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Sanctions Act

Decoding the Sanctions Act 1977: A Compliance Guide for Financial Entities

The Sanctions Act 1977 is a pivotal legal framework that mandates (financial) institutions to ensure integrity in operations to combat undesirable trade, money laundering, and terrorism. This act is often linked with the Anti-Money Laundering and Counter-Terrorist Financing Act (Wwft) due to its shared emphasis on compliance and integrity.

Key Provisions of the Sanctions Act 1977

The Sanctions Act 1977 enforces the application of national and international sanction measures. These measures are often in response to violations of international law or human rights, targeting regimes not adhering to the rule of law and democratic principles.

Sanction Measures: Diverse and Dynamic

Sanctions can target countries, individuals, or organizations and vary from asset freezes to restrictions on financial services. Sanctions lists, including those from the US, EU, NL, and the UN, are regularly updated, necessitating continuous monitoring and application in client relationships.

Applicability of the Sanctions Act

The Sanctions Act 1977 applies not only to banks and financial companies but also to natural persons, legal entities, or companies engaging in professional activities. Its scope extends beyond supervised financial institutions.

Ensuring Compliance with the Sanctions Act

Compliance involves avoiding business with parties on sanctions lists and setting up an administrative organization with internal control measures. Institutions must integrate the Sanctions Act and internal sanctions policy into appropriate procedures and screening processes, considering all sanctioned countries.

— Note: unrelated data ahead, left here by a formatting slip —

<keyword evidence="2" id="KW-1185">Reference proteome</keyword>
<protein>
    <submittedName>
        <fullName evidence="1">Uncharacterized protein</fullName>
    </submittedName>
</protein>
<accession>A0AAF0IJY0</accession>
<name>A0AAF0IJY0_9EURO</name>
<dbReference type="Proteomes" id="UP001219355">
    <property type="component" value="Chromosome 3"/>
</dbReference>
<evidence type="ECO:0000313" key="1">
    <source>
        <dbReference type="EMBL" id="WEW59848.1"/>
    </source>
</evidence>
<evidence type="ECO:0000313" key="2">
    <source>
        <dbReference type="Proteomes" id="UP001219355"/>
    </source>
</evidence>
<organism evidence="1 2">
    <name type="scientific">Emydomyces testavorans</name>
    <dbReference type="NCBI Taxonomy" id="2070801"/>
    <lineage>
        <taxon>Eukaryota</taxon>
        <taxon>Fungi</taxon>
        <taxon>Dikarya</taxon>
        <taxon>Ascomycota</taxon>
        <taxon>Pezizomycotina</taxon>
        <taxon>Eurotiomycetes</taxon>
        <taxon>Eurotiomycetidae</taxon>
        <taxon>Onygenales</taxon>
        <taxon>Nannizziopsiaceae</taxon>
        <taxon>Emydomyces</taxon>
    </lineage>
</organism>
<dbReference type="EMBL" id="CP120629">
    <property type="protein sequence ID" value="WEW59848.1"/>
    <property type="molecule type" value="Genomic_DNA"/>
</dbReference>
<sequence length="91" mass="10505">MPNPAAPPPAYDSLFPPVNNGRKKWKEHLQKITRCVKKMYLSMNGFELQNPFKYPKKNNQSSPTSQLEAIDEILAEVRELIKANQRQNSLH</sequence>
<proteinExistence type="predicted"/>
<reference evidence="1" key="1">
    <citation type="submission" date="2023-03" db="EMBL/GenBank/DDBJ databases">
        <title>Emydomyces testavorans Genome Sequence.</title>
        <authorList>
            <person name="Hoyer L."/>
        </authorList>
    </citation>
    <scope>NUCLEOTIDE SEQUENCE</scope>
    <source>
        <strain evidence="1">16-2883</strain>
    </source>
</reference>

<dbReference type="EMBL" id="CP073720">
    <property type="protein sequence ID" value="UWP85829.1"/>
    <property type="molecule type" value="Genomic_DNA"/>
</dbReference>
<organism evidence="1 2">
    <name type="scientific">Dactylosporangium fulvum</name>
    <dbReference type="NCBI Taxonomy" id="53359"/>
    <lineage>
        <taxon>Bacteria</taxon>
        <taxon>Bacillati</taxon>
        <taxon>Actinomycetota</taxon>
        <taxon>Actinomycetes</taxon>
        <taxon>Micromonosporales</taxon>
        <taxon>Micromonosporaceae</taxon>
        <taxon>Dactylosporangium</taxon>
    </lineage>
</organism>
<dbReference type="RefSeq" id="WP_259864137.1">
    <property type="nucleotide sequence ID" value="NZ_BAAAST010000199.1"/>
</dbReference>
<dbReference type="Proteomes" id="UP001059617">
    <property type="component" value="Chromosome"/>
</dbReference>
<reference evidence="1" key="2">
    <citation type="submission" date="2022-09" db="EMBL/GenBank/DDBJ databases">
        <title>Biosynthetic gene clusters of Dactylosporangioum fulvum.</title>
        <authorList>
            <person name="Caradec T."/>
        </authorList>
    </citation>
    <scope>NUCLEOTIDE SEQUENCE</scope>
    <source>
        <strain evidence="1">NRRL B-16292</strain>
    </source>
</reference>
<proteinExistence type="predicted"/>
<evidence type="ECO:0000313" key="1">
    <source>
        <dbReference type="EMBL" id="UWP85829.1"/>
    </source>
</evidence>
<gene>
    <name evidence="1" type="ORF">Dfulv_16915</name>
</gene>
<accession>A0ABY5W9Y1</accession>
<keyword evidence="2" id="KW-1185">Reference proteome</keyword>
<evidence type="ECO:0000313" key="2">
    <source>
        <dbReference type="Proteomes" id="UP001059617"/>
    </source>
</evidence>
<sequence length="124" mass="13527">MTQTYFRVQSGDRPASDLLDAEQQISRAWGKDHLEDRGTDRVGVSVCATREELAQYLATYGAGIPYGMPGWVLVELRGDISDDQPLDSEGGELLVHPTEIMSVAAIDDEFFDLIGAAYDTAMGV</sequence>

Screening Against Sanctions Lists

Screening involves checking client files against EU and Dutch sanctions lists, often supplemented by US lists (OFAC) and other relevant foreign lists. This screening is conducted at client acceptance, periodic review, and event-driven review.

Reporting and Freezing Assets

If a client appears on the sanctions lists, institutions must notify the regulator and freeze any assets as required by the Sanctions Act 1977.


1. What is the Sanctions Act 1977?

The Sanctions Act 1977 is a Dutch law that enforces compliance with national and international sanctions to prevent undesirable trade, money laundering, and terrorism financing.

2. Who must comply with the Sanctions Act 1977?

It applies to banks, financial companies, and any professional entities that could potentially engage in transactions subject to sanctions.

3. What are sanction measures under this act?

Sanction measures range from freezing assets to prohibiting the provision of certain financial services to listed countries, individuals, or organizations.


4. How do financial institutions ensure compliance with the Sanctions Act?

Compliance is ensured through screening client files against relevant sanctions lists, avoiding business with listed parties, and implementing effective internal controls and procedures.

5. What should institutions do if they find a client on the sanctions list? Institutions must report the match to the regulator and take necessary actions, such as freezing assets, as mandated by the Sanctions Act.